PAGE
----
Playing Nice presents quite a flooring and upending scenario. We are thrown into the chaos very early on in the piece, with the stranger infiltrating Pete Riley’s life and that of his family in the opening sequences of the novel. This served to hook me right in from the onset. My loyalty to this story was cemented in the early stages of this novel and I remained firmly attached to Playing Nice for the duration. The pace was even, the story utterly gripping, and the characters were flawed but also natural in their responses.  Delaney serves up plenty of twisted acts, unexpected revelations, game changing truths and interesting character dynamics. This is an author who knows how to keep his readers guessing and their minds ticking over. Playing Nice offered a satisfying reading experience.

I really took to the structure that Delaney adopted for his fourth novel. Switching between Pete and his wife Maddie, we witness the unravelling of this complex switched at birth case from a male and female’s point of view. I appreciated the differences in opinion and the emotional responses of both parents. I also liked how Delaney reversed the parent and gender roles of his leads. In Maddie we have a career dominated woman, who finds greater satisfaction in her job than parenting. In Pete, we have a man who decides to put his career as a journalist on the backburner to take over parenting duties. This was represented well by Delaney and it also added an extra speculative spin on the events that unfold. Within the narrative, Delaney competently explores the controversial scenario of nature vs nature in regards to this switched at birth case and the need to make firm arrangements around the appropriate care of the child involved. The cases and issues presented were considered and realistic. I had my own opinions of how this complicated case should be handled, and it was interesting to see how my ideas squared up against the legal court processes of this case. Delaney weaves in a number of supporting materials to this case in the form of forum posts, letters, emails, message transcripts, court case notes and psychological tests. There is also the extra focus on neonatal care pressures, postpartum depression and child services, which provides additional ground to this complex case. Overall, Playing Nice features a full and involving narrative, that competently explores many corners of an emotionally fraught case. I stuck around for the bitter end, as I was unsure how it would all pan out, especially as Delaney is known for his unexpected plot twists. It was well worth it to witness the shocking final turn of events!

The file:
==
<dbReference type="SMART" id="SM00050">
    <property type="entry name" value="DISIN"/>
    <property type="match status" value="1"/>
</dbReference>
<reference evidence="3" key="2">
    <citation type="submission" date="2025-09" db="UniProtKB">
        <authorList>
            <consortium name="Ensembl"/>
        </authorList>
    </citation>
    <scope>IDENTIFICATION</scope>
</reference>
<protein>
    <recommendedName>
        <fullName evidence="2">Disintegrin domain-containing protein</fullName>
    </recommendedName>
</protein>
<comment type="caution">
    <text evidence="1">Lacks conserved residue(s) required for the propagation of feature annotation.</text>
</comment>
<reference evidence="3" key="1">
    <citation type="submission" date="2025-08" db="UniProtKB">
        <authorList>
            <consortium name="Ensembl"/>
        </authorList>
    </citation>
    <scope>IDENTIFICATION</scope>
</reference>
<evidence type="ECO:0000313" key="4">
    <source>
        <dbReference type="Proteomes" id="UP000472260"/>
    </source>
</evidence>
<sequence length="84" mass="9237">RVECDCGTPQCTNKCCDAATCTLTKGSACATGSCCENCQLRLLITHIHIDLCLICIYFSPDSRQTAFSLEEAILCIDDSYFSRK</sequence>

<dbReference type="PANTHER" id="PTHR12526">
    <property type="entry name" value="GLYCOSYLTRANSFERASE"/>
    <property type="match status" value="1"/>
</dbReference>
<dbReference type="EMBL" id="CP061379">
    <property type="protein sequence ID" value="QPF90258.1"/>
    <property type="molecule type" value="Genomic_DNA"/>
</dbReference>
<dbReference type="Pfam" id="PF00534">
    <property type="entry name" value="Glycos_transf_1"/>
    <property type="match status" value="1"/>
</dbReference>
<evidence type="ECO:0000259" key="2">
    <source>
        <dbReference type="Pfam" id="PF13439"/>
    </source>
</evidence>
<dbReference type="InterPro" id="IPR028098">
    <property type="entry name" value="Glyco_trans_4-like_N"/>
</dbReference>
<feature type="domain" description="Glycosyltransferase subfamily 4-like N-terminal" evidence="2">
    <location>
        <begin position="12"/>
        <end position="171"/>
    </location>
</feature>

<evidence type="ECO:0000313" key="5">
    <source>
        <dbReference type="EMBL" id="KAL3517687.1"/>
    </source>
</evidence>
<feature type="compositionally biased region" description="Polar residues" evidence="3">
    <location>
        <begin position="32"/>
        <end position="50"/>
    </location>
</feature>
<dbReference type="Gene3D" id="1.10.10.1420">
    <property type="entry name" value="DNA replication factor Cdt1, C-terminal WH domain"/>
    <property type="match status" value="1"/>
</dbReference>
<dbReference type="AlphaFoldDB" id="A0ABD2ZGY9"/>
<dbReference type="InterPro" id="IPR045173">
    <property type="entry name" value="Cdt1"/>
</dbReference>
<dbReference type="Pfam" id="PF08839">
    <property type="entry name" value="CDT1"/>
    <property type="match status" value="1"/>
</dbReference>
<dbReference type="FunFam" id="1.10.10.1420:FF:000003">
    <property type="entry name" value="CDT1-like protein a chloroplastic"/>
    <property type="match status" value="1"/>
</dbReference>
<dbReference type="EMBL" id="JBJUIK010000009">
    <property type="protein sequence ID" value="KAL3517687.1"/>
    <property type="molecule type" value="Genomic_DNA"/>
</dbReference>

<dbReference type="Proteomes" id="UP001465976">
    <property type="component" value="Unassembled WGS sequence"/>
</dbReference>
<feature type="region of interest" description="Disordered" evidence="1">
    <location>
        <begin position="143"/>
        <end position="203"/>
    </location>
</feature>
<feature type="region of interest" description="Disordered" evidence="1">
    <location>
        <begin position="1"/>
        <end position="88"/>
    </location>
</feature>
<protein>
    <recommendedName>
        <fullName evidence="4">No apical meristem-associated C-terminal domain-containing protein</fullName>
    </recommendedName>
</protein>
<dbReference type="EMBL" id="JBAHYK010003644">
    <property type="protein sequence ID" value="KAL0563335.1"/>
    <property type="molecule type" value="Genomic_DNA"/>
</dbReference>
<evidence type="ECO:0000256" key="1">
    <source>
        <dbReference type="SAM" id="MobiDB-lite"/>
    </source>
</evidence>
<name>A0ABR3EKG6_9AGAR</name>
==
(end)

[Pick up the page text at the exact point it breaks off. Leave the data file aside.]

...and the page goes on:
Full of turmoil, topical issues, heart breaking choices, tumultuous plot turns and manipulative deeds, Playing Nice is a book that is completely worthy of a position on your reading pile.

Playing Nice by JP Delaney is published by Hachette Australia on July 28th 2020. $32.99.

https://www.hachette.com.au/jp-delaney/playing-nice


To learn more about the author of Playing Nice, JP Delaney visit here.


*Thanks is extended to Hachette Australia for providing a free copy of this book for review purposes.


*Book #9 of the 2020 International Male Author Challenge.

4 thoughts on “New Release Book Review: Playing Nice by JP Delaney

  1. I have read a couple of J.P. Delaney’s books but haven’t fallen in love with them. However this one sounds different from other thrillers I have read. I am definitely intrigued by the summary of this story. I can see myself picking this up in the future.

    Liked by 1 person

  2. Ha, I just picked up one of his books the other day without knowing anything about this author or his work: I read the blurb, thought it was intriguing so I bought it. Awesome review!

    Liked by 1 person